Black and white photo showing Astor Tower Hotel with its louvre blind system.
Current appearance of Astor Tower
Interior of the former Maxim's restaurant in Astor Tower Hotel
Floor plan of Astor Tower
Backstory and Context
It was during the late 1950s that Bertrand Goldberg finally established himself as one of the elite Chicago architects. While the Astor Tower one of his lesser-known designs, the building is a significant example of Goldberg’s architectural development. The design of Astor Tower occurred shortly before the design of his famous Marina City complex, yet the two buildings were constructed around the same time in the early 1960s. Astor Tower was very unique in its construction in that the building is centered around a poured concrete core that contains the elevators, stairs, and utilities. Being centered around this core meant that each unit of the building was a corner unit. Goldberg considered Astor Tower as a prototype for Marina City, as he would use the same internal concrete core structure method for both buildings. He knew that the first five stories of the building would be less desirable due to the limited views, so he simply lifted the building up five stories, set it on stilts, and exposed the concrete core. Elevating Astor Tower in such a way created more usable space on the ground level for car circulation. On the building’s exterior once existed a system of louvred blinds intended to control light and protect the actual windows, with each unit being in control of its blinds. The frequent shifting of the louvre positions on Astor Tower’s exterior created an animated appearance on the 25-story building that Goldberg described as “a happening.”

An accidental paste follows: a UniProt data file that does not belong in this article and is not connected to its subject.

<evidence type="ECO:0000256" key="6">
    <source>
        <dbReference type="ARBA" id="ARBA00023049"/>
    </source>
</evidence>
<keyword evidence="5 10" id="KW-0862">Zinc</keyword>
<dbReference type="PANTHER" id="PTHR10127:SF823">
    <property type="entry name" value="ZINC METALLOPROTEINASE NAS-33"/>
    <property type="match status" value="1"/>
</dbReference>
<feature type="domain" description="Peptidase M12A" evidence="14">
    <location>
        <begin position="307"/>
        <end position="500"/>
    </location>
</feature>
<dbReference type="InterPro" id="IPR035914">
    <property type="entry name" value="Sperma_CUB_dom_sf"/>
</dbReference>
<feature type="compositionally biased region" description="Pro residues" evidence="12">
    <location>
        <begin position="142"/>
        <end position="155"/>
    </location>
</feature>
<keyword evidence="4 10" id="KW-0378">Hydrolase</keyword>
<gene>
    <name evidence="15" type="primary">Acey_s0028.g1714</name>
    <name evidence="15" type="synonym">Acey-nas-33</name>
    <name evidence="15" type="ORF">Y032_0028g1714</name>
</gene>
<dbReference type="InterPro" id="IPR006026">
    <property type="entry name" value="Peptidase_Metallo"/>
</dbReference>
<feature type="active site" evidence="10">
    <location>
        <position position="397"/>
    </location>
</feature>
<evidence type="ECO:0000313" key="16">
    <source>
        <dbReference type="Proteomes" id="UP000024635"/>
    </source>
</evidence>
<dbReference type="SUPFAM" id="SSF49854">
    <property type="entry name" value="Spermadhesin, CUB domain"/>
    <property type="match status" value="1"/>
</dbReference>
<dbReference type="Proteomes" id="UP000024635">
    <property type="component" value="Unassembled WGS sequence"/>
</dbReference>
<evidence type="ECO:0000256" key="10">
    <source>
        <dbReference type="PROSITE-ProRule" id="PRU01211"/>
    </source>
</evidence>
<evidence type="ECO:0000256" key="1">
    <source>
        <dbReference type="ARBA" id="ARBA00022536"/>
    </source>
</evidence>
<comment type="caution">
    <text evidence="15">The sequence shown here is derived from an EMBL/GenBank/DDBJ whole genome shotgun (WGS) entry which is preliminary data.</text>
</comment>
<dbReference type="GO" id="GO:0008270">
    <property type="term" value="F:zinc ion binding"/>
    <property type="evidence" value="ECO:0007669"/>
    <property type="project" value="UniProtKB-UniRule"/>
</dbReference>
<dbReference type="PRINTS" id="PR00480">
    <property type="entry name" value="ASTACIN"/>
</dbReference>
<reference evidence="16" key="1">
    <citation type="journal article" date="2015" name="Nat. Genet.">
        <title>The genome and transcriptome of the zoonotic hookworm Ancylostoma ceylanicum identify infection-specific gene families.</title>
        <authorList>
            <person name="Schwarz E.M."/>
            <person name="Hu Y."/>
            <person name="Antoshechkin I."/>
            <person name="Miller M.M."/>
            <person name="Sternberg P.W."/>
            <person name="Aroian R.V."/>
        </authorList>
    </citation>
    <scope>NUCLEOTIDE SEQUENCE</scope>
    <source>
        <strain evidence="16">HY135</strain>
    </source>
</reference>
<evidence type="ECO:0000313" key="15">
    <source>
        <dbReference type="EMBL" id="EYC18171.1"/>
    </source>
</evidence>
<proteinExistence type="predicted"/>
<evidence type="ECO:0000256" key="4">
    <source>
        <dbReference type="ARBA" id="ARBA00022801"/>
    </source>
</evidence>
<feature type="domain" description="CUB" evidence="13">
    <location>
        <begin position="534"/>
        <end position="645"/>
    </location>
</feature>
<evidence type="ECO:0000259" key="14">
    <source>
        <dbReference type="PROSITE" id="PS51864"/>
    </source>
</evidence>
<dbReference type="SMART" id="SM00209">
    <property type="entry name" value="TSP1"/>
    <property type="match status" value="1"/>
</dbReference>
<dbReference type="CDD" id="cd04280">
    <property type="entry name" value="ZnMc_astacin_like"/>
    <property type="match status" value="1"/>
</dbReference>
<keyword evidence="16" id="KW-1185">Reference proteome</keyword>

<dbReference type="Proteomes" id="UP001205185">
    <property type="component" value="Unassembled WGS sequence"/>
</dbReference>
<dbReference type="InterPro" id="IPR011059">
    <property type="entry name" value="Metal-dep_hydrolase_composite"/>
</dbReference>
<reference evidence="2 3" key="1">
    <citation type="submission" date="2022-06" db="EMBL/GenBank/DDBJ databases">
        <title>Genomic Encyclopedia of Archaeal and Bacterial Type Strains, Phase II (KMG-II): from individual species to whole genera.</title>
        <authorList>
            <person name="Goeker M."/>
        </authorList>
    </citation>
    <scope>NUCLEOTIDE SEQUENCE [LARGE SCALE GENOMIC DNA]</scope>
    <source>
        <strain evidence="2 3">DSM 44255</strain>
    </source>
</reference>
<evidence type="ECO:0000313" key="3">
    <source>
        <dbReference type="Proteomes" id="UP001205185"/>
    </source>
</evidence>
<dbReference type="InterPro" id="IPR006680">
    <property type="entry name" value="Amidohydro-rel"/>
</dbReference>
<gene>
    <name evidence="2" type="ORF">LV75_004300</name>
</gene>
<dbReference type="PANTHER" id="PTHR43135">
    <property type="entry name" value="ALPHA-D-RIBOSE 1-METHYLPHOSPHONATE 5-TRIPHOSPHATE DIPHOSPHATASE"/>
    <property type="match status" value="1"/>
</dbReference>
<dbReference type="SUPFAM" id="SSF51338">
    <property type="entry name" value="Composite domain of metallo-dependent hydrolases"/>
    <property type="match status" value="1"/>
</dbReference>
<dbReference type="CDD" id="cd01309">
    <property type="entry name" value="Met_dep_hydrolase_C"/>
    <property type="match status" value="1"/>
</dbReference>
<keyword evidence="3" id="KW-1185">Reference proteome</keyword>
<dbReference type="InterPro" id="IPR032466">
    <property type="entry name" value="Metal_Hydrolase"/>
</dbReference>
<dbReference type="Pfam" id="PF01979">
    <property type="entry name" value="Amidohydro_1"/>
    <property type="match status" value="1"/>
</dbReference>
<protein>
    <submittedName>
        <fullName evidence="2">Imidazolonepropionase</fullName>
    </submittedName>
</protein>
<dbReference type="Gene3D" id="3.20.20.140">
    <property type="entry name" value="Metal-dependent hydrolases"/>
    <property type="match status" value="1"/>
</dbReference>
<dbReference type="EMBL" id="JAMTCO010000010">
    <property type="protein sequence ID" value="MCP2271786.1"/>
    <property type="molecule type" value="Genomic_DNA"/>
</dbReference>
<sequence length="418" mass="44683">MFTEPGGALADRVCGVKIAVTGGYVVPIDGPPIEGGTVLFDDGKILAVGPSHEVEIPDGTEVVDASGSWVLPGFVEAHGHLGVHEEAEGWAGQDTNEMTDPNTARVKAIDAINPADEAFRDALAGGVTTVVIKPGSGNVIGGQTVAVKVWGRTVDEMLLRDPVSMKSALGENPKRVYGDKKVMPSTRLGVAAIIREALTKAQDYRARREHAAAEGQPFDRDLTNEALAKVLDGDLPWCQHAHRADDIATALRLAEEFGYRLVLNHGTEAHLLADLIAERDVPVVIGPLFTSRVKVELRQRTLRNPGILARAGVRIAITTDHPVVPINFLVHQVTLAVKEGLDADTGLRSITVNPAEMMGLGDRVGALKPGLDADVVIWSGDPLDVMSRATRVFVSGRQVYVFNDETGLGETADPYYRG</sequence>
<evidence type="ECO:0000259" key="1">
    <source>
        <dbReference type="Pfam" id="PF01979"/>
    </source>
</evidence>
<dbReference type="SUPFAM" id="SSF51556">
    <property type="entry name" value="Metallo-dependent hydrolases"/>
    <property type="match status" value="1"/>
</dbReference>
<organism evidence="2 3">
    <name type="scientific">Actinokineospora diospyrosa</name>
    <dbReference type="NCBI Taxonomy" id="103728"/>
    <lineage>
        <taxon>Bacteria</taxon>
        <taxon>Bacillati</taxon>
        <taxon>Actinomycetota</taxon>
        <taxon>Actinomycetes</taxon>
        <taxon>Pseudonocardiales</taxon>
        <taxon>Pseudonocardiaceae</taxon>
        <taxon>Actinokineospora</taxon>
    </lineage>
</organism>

When Astor Tower opened in 1962, it was known as the Astor Tower Hotel, a high-end hotel catering to Chicago’s elite. Goldberg envisioned Astor Tower as being the more affluent Marina City. In its basement, a replica of France’s famous Maxim’s de Paris restaurant became one of Chicago’s premiere establishments. Such celebrities as Frank Sinatra, Liza Minnelli, Woody Allen, Audrey Hepburn, and even the Beatles would become guests of the Astor. In 1966, the Astor witnessed one of the most memorable events in modern music history: the end of Beatlemania. On August 11, 1966 in a conference room of the Astor Tower Hotel, John Lennon formally apologized for saying that the Beatles were more popular than Jesus. Many music historians consider that event as the official end of Beatlemania.The prestige of the Astor Tower Hotel began to wane by the 1970s, and at the end of the decade the hotel formally closed and was converted into condominiums known today as Astor Tower. Maxim’s also closed its doors in the 1980s and the space was given to the City of Chicago which converted it into the Nancy Goldberg International Center. Then, during a renovation project in 1996, the building’s louvred blinds were removed, exposing the windows for the first time. Today, Astor Tower lives a peaceful existence in the Gold Coast neighborhood, and stands as a reminder of Chicago’s luxurious past.
Morris, Chris. Astor Tower Hotel: Goldberg in the Gold Coast. Chicago Modern: More than Mies. February 11, 2012. December 7, 2018. https://chicagomodern.wordpress.com/2012/02/11/astor-tower-hotel-goldberg-in-the-gold-coast/.
Astor Towers Hotel (formerly) - Chicago, IL. Waymarking.com. December 7, 2018. http://staging.waymarking.com/waymarks/WMHGEK_Astor_Towers_Hotel_formerly_Chicago_IL.
Spula, Ian. Can This Gut-Renovated Condo in Astor Tower Get $610,000?. Chicago Magazine. July 23, 2015. December 7, 2018. https://www.chicagomag.com/real-estate/July-2015/A-Gut-Renovated-Condo-Shines-in-Iconic-Astor-Tower/.
Astor Tower. Emporis. December 7, 2018. https://www.emporis.com/buildings/117131/astor-tower-chicago-il-usa.